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5 Keys to Be a Successful RA in College (161 hits)

Aside from being a fantastic way to defray living expenses while in college, the experience of being a resident assistant (RA) will provide a wonderful way to develop your leadership skills and an opportunity to give back to your college community. While this job can be taxing at times, with these helpful tips you will have no problem being a successful RA in college while staying on top of your student responsibilities.

Focus on Community-Building

The best way to make being an RA feel like less of a job is to make friends with your residents. Make sure to start early. Introduce yourselves to your residents on their move-in day and be visible throughout the first couple of weeks throughout the semester. Establish an open-door policy and invite others in your hall to do the same in order to create a welcoming community environment.

Avoid Favoritism

During training, you will probably be advised on how to handle troublesome residents. You might not always agree with the rules, and sometimes it will be tempting to let some rule-breaking slide. However, it is important to remember that you will be held responsible should things escalate. So make sure to abide by the rules and subject all of your residents to them, without exceptions. Make sure your roommates and friends know when you are wearing an RA hat and a friend hat. Making exemptions for them that you wonít to another student can cost you your job or respect with other students.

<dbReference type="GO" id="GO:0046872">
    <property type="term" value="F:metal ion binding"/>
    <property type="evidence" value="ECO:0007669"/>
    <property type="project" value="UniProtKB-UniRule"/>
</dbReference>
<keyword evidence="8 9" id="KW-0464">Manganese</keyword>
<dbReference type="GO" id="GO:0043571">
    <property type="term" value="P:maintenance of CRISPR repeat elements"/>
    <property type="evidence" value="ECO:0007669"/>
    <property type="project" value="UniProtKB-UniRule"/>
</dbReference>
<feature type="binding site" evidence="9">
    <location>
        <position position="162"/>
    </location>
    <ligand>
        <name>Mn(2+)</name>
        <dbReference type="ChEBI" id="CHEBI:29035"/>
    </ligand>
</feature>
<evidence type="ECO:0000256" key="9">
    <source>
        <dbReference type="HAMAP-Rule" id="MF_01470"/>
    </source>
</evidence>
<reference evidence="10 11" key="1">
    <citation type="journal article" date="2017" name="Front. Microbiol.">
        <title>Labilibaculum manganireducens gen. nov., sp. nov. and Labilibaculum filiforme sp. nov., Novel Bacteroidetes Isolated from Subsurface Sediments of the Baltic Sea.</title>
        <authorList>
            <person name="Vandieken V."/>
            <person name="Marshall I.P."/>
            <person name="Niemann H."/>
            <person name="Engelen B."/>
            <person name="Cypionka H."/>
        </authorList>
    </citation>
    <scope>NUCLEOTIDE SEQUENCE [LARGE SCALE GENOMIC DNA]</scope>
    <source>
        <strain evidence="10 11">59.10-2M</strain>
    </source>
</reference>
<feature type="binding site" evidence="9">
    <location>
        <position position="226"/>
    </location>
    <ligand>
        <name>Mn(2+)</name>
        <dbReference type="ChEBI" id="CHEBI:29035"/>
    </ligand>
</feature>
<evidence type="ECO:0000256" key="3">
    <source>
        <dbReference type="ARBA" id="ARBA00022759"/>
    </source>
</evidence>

Set Boundaries

Sometimes being an RA feels like an all-consuming job, as you practically live in your workplace. To avoid burn out, it is important to establish the limitations of your position. While you will be trained to be a first responder, you are not a counselor or a police officer. So unless you are actually on-call, donít feel like you have to be available to your residents 24/7. Feel free to step back and provide them with other resources on campus that can help them in the case of an emergency. If someone opens up to you and you think they need help you can tell them ďIím so sorry youíre going through this. We have a great counselors on campus that I think can really helpĒ and give them a referral. Sometimes destigmatizing doctors or mental health is as much as you can do for someone in need.


Regardless of how strict you are with setting boundaries, sometimes the pressures of being both, an RA and a college student will seem overwhelming. Learning to delegate menial tasks will help you focus on whatís important. You are a bridge between the needs of the students at the dorms and the institution. Make sure that you have the needs of the University when you work with students, and you have the needs of your students when you talk to administration. You are the eyes on the ground floor. If there are any needs your building has itís up to you to delegate them to administration to implement the extra help. This is especially true at the end of semester. Hire a cleaning service to clean rooms that fail inspection or garbage disposal services so your skip bins donít overflow in between semester. In order to simplify your to-do list and free it up to study or attend to your RA obligation you need to learn a balance between your responsibilities and asking for outside help.
Posted By: Kara Masterson
Tuesday, May 14th 2019 at 4:18PM
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